Cattle will be observed throughout the system — at the feedyard and at the packing plant, before and after receiving Zilmax. Third-party experts will evaluate the mobility of cattle using an established scoring system. The field evaluations will also include compounding factors such as nutrition, transportation, receiving facilities, flooring surfaces, and cattle management and handling practices. A well-known independent epidemiologist and veterinarian will serve as principal investigator and collect all data, analyze results and publicly communicate the results.
While the field evaluations represent progress toward verifying the safety of Zilmax, (zilpaterol hydrochloride), Merck Animal Health said it's too early to determine when the feed additive will be sold in the United States and Canada. Merck Animal Health pulled the drug from the US and Canada after Springdale, Ark.-based Tyson Foods, Inc. notified its cattle suppliers in August the company would stop accepting cattle fed with Zilmax after receiving animals at some of its beef plants that had difficulty walking, or were unable to move. Zilmax sales in the US and Canada totaled $159 million in 2012.
The field evaluation protocols are part of a larger effort to ensure the safety of the Zilmax. Merck Animal Health noted that the company and its advisory board have spent at least three months implementing what Merck Animal Health calls its Five-Step Plan to Ensuring Responsible Beef.
"At Merck Animal Health, we continually evaluate our processes and procedures across the entire company to ensure that we maintain the best science-based practices and procedures for the health and well-being of animals," said KJ Varma, BVSc, Ph.D., senior vice president Global R&D, Merck Animal Health. "Our five-step plan is a direct reflection of that commitment to science. It also reflects our commitment to working with our industry partners to maintain the highest standards of care for the health and well-being of cattle. We are pleased to be able to tap into the vast knowledge and expertise of professionals from throughout the industry to help us carry out this significant undertaking."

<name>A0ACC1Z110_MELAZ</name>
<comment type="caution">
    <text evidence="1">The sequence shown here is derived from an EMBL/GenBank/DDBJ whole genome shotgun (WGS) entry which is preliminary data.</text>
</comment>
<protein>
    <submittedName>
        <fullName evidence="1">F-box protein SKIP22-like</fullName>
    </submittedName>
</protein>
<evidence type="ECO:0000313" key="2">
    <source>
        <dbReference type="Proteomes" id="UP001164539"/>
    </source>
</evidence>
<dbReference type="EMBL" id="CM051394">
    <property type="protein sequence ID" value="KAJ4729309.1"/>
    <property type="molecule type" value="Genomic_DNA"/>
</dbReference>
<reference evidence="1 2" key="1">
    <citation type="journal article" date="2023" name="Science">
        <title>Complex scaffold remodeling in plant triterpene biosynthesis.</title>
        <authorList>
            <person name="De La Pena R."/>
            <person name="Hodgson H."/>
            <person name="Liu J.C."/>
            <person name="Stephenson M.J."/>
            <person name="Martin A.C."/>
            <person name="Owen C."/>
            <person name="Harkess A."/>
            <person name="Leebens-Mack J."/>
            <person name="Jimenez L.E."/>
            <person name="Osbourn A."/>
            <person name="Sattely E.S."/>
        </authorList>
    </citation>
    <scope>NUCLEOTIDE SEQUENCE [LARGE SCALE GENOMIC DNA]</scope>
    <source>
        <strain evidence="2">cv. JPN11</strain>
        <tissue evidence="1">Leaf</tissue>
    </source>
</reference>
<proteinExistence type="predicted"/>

In addition to the field evaluation protocols, Merck Animal Health developed a training program linked to a formal certification process. Feed yard workers, nutritionists and veterinarians who uses Zilmax or provides consultative service on feeding Zilmax to cattle must receive annual training on the proper use of the feed additive to receive a certification.
The training will emphasize safety practices, product handling, mixing protocols, cattle management, product inventory, record keeping and clean-out procedures, the company said. Certified operations must also pass an initial homogeneity test to ensure proper mixing practices, as well as four additional feed mix tests throughout the year. Before a feed yard can participate in the Zilmax Field Evaluations, the operation must be certified, the company said.
"We at Merck Animal Health remain highly confident in the safety of Zilmax, which is supported by the results of more than 30 studies, totaling 65,000 cattle that were conducted by well-respected universities and third-party experts," Dr. Varma said. "We believe the field evaluations we are conducting as part of the five-step plan will support the results of previous studies and the safety of the product, and we are confident that they will help create a greater understanding of the best management practices that are so vital to helping ensure the well-being of cattle."